ALBANY, Ga. -- The Albany City Commission will hold three public hearings to gather comments from the public before considering a 1.33 mill increase in property taxes.
The first two hearings will be held on Tuesday -- one at 8:30 a.m. and the other at 6 p.m. at the government center -- with the third coming at 8 p.m. on July 24 at the start of the commission's monthly business meeting.
Hearings are required by state law any time that a local government considers raising property taxes.
The tax increase comes as the city is trying to close a $2 million budget gap even after city officials have taken measures to pull in additional revenues. City Manager James Taylor has already siphoned funding from the Sewer Enterprise Fund and is proposing a withdrawal of $2.5 million from the city's reserve fund. Still, there is not enough.
"We're trying to avoid having to go back to the well again and I think that's something we can avoid," Taylor said Friday.
City officials have attempted to justify the increase based on a number of increased-cost factors including a gang unit that was never properly tied to a funding mechanism like a tax increase and is now pulling more than $1 million annually out of the city's general fund, a shrinking tax digest exacerbated by the loss of key industries over the last decade and a sharp increase in the price of petroleum products.
Taylor has also unveiled a five-year plan that will attempt to rein in spending to pre-recession levels.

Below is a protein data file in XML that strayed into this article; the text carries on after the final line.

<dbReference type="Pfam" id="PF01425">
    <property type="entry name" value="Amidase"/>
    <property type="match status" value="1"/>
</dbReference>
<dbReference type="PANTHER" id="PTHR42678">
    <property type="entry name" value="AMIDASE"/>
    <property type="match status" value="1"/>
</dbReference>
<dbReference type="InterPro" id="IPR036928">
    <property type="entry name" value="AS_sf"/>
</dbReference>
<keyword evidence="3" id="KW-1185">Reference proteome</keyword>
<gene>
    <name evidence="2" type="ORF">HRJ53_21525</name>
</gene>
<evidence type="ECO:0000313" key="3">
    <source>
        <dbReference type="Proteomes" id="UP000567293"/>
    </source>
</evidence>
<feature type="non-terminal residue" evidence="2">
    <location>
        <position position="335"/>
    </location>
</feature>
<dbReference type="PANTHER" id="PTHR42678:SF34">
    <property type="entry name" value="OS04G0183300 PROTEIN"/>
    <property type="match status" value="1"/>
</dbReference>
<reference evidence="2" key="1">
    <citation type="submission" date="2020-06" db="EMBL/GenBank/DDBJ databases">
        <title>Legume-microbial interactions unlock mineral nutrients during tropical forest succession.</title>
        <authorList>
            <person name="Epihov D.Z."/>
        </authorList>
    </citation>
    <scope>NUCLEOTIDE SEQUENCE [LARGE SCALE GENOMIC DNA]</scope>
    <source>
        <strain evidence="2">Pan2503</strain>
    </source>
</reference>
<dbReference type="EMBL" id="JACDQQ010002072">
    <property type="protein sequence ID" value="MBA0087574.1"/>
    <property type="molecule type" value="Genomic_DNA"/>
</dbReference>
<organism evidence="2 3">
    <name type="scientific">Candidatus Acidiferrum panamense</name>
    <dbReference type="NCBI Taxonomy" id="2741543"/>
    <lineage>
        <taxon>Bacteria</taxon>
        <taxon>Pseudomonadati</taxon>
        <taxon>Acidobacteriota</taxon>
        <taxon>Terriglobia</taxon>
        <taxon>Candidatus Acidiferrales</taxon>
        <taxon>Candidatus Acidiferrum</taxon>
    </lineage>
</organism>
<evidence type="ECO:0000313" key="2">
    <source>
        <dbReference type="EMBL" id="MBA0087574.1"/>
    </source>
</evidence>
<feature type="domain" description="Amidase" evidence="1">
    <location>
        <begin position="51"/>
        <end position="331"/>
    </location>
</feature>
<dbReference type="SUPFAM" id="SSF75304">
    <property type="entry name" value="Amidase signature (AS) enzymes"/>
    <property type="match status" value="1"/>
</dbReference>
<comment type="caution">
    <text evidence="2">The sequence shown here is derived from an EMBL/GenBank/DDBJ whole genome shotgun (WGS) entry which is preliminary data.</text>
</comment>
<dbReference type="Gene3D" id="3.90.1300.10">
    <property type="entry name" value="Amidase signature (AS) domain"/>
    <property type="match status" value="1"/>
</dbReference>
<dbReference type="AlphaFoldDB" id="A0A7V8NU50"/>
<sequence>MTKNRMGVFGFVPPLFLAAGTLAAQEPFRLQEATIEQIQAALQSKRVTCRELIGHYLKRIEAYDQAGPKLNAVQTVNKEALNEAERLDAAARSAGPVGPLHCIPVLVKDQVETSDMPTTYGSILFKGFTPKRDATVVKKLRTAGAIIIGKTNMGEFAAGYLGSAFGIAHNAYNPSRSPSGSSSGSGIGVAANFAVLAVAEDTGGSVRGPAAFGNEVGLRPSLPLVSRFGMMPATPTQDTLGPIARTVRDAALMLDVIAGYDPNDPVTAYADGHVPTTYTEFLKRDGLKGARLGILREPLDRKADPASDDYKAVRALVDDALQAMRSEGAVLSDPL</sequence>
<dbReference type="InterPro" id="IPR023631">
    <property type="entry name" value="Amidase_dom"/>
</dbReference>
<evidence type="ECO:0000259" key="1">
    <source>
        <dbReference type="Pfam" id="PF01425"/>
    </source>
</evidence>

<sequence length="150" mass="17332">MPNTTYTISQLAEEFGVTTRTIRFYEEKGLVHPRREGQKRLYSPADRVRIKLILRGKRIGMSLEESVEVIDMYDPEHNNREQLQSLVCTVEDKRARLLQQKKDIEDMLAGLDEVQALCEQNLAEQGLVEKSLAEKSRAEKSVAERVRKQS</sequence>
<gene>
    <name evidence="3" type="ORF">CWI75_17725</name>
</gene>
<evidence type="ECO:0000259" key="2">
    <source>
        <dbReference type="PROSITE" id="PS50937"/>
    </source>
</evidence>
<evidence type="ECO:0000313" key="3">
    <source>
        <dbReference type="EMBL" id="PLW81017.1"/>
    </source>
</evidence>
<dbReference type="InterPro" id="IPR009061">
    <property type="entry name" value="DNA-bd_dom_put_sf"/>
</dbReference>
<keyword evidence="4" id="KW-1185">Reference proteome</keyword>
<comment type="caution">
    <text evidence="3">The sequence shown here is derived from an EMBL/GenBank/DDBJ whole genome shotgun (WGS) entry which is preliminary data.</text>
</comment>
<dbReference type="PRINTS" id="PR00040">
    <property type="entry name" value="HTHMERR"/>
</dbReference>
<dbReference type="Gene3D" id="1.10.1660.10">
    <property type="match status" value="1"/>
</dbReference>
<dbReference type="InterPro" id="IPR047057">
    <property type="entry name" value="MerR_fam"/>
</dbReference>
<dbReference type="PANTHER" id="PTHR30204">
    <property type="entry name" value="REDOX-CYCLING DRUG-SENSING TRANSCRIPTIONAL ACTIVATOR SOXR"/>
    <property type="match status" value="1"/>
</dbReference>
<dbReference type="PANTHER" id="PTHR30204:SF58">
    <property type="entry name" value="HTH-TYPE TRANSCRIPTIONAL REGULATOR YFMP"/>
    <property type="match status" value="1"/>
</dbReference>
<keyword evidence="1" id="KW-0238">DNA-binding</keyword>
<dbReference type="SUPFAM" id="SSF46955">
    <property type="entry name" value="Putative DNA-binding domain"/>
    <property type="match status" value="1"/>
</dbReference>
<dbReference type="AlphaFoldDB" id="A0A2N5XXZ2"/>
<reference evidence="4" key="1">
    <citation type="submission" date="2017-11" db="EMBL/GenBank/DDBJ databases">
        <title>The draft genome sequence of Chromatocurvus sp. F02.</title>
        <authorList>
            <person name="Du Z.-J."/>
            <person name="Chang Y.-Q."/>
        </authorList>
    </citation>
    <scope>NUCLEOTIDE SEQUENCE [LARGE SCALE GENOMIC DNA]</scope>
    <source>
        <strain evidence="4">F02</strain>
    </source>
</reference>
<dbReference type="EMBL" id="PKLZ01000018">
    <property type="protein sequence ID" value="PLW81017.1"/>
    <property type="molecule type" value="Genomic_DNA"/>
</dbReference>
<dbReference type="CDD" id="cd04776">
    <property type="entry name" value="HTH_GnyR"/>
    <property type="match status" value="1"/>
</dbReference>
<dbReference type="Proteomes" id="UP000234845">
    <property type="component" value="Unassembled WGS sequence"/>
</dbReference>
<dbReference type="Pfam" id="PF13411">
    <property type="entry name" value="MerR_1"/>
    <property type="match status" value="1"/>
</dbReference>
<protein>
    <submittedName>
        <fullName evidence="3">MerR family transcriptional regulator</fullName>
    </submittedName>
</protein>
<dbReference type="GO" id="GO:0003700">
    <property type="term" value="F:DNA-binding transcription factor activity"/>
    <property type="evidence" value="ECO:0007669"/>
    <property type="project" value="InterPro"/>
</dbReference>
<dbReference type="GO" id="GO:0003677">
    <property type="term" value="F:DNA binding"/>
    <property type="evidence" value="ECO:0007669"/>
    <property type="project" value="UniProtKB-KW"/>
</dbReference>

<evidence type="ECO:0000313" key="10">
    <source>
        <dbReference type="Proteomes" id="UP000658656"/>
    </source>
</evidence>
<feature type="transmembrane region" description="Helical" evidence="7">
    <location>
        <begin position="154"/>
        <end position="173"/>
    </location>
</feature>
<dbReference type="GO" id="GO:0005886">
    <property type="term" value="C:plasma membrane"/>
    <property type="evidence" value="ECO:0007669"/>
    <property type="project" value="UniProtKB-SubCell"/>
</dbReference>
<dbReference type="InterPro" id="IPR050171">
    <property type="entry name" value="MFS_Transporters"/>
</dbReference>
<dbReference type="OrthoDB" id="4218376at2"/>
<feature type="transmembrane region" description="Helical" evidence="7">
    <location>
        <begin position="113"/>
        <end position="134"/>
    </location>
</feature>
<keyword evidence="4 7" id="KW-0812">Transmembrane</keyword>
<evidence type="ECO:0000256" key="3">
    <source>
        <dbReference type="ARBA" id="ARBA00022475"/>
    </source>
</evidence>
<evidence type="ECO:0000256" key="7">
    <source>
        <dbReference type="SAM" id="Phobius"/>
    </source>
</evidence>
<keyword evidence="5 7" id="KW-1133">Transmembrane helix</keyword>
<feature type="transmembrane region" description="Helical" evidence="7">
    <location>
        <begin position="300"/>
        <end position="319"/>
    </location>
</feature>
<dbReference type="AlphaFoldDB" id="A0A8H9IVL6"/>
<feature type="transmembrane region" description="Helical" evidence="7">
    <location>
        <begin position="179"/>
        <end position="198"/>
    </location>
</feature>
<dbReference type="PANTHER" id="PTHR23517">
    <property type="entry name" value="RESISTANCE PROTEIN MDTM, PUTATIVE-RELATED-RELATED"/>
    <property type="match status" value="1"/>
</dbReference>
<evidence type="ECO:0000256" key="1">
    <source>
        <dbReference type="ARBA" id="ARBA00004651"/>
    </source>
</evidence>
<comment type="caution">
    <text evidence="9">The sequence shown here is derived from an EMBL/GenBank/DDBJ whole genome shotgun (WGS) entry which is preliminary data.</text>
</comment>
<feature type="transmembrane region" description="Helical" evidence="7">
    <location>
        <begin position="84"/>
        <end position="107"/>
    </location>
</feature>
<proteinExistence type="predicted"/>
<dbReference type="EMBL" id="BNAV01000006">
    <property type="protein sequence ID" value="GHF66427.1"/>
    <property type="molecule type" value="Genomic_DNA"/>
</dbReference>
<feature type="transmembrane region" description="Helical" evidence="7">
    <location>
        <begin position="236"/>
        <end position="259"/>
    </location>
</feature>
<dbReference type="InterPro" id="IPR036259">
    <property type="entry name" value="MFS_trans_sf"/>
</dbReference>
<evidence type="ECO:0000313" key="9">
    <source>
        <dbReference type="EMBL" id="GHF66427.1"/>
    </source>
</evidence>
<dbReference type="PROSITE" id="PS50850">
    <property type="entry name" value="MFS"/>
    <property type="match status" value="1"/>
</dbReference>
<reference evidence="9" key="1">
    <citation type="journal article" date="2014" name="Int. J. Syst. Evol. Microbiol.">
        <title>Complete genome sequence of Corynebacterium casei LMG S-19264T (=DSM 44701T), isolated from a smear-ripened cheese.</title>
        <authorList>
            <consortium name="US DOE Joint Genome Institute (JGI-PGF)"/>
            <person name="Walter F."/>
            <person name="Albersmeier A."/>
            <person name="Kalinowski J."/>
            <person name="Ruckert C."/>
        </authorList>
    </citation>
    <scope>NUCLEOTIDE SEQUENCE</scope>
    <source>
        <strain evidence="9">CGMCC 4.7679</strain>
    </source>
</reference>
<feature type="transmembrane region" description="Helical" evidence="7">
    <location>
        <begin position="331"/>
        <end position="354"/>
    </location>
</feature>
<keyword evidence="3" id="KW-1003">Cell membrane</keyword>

Beginning in 2013, the plan focuses on ways the city can increase its revenues and cut expenses. Those include reviewing and updating the city's fee structure for things like business licenses and construction permits, and increasing the city's ability to allow online purchases.
The plan also includes a review of the city's health plan to reduce the portion that the taxpayers have to foot as a way to reduce expenses; review the fund that the city uses to make capital purchases, and create a joint proposal that would require approval of the city, county and school board when any payment in lieu of taxes is approved.
The plan also supports creation of a policy reviewing the city's take-home vehicle policy and the use of city equipment for outside employment, as well as the creation of a policy that would require commission approval on all intergovernmental agreements beginning in 2013.
By 2014, Taylor wants a new review of the city's reserve fund; a review of a proposal to increase the city's hotel/motel taxes, and a review of the city's tree cutting policy.
The list would also have the commission and staff renegotiate the agreement with Dougherty County on how much sales taxes each should get under the Local Option Sales Tax (LOST) contract in 2014, as well as adopt a policy that would formalize the re-evaluation of tax exempt properties and create a database or list of non-profit organizations that voluntarily agree to make payments in lieu of taxes to the city.
The further in time the list goes, the more ambitious its goals.
By 2015, Taylor wants the city to have thoroughly researched possible conversion of all city vehicles to compressed natural gas, and to sell under utilized city property, such as parks and vacant lots.
By 2017, the plan is to reduce the number of city staff from 930 to 871; increase residential development and expand the city's current infrastructure to grow its tax base.